Frames form the foundation of multibody modeling. These constructs encode the relative position and orientation of one rigid body with respect to another. In Simscape™ Multibody™, every rigid body contains at least one frame.
Consider a double pendulum with two links. Each link has a set of physical properties that affect its dynamic behavior and appearance—geometry, inertia, and color. Yet, none of these properties contain information about the spatial arrangement of the links. To position and orient one link with respect to another, you need frames.
You relate two rigid bodies in space by connecting two frames together. In the double pendulum, you connect the end frame of one link to the end frame of another link using a joint. In turn, each link contains a local reference frame against which you define the two end frames. You can make two frames coincident, translate them, or rotate them with respect to each other.
Frames have one origin and three axes. The origin defines the local zero coordinate of the frame. This is the point with respect to which you measure the translational distance between two frames. The axes define the directions in which the components of a 3-D vector are resolved. For example, if you measure the translation vector between two frame origins, you can resolve the vector components along the axes of the base frame. For more information, see Measurement Frames.
A multibody model generally contains two frame types: global and local. The global frame represents the world. It is inertial and defines absolute rest in a model. In Simscape Multibody, you represent the global frame with the World Frame block. This block is available in the Frames and Transforms library. The World frame is uniquely defined in every model. You can add multiple World Frame blocks to a model, but they all represent the same frame.
A local frame represents a position and orientation in a rigid body. It can move with respect to the World frame, but not with respect to the rigid body itself. Because it can move with respect to the World frame, a local frame is generally non-inertial. To add a local frame to a rigid body, you use the Rigid Transform block. You can add multiple local frames to a rigid body—to define the position and orientation of joints, to apply an external force or torque, or to sense motion. For more information, see Frame Transformations.
To separate two frames in space, you apply a frame transformation between them. In Simscape Multibody, two frame transformations are possible: rotation and translation. Rotation changes the relative orientation of two frames. Translation changes their relative position.
Rigid transformations fix spatial relationships for all time. When you rigidly connect two frames, they move as a single unit. They cannot move with respect to each other. In Simscape Multibody, you apply a rigid transformation with the Rigid Transform block.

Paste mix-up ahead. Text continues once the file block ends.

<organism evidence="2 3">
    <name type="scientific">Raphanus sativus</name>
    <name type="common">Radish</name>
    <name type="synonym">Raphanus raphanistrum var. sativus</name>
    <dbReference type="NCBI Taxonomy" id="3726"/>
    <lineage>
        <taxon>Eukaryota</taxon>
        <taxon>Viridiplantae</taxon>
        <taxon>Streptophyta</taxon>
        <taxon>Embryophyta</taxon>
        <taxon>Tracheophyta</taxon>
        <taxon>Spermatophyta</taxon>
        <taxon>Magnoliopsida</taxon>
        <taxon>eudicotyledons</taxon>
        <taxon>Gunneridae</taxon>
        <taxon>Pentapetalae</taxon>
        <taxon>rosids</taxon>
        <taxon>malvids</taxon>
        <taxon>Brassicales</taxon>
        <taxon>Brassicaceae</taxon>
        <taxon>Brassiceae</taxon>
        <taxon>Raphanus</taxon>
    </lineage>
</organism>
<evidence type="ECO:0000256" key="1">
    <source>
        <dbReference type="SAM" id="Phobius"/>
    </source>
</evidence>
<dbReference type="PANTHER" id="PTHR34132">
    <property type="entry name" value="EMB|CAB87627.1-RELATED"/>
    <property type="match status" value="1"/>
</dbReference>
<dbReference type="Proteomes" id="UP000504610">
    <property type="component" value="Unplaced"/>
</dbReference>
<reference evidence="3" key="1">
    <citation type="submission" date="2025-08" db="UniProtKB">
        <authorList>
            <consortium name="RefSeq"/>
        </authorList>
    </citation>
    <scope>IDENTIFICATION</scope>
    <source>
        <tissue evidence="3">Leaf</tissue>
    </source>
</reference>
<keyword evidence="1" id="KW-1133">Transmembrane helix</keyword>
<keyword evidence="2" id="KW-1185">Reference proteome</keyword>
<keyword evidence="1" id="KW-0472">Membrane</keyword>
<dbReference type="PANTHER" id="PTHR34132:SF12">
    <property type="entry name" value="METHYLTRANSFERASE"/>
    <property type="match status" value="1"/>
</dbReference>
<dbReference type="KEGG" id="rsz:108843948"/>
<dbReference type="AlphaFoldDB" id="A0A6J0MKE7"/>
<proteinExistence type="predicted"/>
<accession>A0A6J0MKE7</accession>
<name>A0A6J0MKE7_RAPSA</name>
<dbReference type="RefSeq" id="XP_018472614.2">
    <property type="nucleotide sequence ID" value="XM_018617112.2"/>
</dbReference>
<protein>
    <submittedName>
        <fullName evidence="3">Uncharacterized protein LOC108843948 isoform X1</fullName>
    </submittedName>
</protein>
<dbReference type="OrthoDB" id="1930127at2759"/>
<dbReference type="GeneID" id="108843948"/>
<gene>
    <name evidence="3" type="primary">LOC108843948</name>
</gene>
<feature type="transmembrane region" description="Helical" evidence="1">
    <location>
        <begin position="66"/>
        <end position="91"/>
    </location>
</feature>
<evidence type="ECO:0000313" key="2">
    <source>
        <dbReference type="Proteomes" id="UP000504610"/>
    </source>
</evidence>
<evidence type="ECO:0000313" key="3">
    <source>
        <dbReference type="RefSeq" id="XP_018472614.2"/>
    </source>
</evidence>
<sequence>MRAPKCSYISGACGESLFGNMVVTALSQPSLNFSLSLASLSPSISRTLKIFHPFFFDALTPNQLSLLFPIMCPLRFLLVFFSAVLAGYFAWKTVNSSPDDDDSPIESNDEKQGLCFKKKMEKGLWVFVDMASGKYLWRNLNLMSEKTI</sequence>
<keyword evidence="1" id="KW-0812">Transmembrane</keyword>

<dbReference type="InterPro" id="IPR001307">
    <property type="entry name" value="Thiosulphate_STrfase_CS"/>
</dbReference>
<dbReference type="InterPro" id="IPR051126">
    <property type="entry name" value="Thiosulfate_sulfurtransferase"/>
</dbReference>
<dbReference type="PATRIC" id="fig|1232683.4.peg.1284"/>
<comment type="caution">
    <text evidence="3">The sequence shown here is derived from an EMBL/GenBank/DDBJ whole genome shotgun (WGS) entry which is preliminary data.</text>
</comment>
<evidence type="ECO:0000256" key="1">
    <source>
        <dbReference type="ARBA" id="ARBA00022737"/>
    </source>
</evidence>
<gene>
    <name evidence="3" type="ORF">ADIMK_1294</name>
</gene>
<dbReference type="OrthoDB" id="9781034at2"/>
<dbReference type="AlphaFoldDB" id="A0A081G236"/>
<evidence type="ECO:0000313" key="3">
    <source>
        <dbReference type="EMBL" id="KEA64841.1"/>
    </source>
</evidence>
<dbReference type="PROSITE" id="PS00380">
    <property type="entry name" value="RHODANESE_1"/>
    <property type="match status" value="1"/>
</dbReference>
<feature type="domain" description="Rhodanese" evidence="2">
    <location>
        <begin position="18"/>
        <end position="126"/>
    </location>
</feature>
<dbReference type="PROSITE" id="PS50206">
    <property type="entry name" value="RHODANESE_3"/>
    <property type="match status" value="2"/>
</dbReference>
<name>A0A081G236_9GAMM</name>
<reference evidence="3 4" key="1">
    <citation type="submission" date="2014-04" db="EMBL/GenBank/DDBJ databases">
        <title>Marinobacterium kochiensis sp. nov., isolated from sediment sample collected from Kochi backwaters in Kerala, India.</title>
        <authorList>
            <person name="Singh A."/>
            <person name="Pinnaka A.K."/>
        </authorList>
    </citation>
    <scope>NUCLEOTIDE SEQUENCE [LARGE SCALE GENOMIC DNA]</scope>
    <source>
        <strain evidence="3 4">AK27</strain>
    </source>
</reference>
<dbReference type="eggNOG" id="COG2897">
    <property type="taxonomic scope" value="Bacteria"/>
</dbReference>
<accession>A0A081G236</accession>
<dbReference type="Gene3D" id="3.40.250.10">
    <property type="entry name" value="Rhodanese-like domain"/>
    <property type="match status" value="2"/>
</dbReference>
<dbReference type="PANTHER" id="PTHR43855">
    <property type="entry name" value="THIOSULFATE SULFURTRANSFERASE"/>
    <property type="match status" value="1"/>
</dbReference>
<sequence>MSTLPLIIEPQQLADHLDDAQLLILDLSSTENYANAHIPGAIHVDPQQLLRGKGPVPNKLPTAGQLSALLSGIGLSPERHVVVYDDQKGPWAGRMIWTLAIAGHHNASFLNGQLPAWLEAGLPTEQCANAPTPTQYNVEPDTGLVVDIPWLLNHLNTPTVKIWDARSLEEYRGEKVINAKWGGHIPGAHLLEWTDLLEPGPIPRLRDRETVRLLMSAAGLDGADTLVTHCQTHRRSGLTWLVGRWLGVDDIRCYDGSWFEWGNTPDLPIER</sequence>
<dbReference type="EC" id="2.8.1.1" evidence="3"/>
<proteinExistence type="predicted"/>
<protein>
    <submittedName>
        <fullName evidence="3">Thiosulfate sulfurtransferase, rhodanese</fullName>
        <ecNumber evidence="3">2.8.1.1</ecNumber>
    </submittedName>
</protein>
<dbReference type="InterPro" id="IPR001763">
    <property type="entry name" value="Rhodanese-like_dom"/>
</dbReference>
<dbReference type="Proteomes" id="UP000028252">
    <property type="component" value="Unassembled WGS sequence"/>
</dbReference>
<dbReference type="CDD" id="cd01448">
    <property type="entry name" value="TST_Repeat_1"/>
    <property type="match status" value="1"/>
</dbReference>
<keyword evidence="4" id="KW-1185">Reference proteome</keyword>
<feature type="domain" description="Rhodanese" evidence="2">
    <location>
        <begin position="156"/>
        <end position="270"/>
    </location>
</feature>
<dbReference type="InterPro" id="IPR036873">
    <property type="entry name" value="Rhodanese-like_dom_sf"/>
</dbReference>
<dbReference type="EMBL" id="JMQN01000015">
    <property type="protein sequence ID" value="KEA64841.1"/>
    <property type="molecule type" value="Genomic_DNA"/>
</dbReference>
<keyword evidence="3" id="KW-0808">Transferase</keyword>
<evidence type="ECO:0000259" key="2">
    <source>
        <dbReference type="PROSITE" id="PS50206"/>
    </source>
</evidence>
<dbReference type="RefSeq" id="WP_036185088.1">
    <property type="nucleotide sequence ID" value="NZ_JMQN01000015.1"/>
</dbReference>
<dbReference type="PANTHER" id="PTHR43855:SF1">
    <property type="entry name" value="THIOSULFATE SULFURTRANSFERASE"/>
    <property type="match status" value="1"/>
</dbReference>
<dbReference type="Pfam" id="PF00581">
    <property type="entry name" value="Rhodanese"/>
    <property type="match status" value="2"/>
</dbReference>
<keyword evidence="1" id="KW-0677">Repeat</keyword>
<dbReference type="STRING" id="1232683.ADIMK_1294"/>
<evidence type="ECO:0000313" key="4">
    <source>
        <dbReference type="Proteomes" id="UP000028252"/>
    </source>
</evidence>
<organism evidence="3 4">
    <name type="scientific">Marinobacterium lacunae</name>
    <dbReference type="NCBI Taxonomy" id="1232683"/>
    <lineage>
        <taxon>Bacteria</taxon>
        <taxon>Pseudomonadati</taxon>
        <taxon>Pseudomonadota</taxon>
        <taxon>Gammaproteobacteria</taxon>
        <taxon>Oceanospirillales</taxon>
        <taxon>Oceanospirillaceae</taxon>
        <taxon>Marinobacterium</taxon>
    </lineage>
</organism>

Note: Frame transformations are important in multibody models. The Rigid Transform block is among the most commonly used in Simscape Multibody.
You can also relate to frames with a time-varying transformation. In this case, the rotation, translation, or both, can vary as a function of time. One example is the connection between two links in a double-pendulum. Two frames, one on each link, connect with a joint that allows their spatial relationship to vary with time.
To add a time-varying transformation, you use joint blocks. These blocks allow frame transformations to vary with time. The transformations can arise from model dynamics and joint actuation inputs, the latter of which include force, torque, and motion variables.
Rigid body subsystems generally have multiple frames. For example, a binary link—one with two connection points—contains two frames, each identifying a connection point. More complex rigid bodies may have yet more frames. In fact, Simscape Multibody imposes no limit on the number of frames a rigid body can have. You can add as many frames as your application requires.
The set of frames that belong to a rigid body form a frame network. Like other networks, it is often convenient to organize frames hierarchically. You can, for example, organize the frames of a binary link such that its two joint frames are defined with respect to the geometry center frame. In this simple example, the frame network contains two hierarchical levels: a top level containing the geometry center frame, and a lower level containing two joint frames. More complex rigid bodies generally have more hierarchical levels.
The top hierarchical level contains the parent frame. Lower hierarchical levels contain children frames. Children frames can in turn contain their own children frames. All frames in a frame network depend, directly or indirectly, on the parent frame. This dependence exists because the sequence of frame transformations used to define a frame must ultimately reference the parent frame.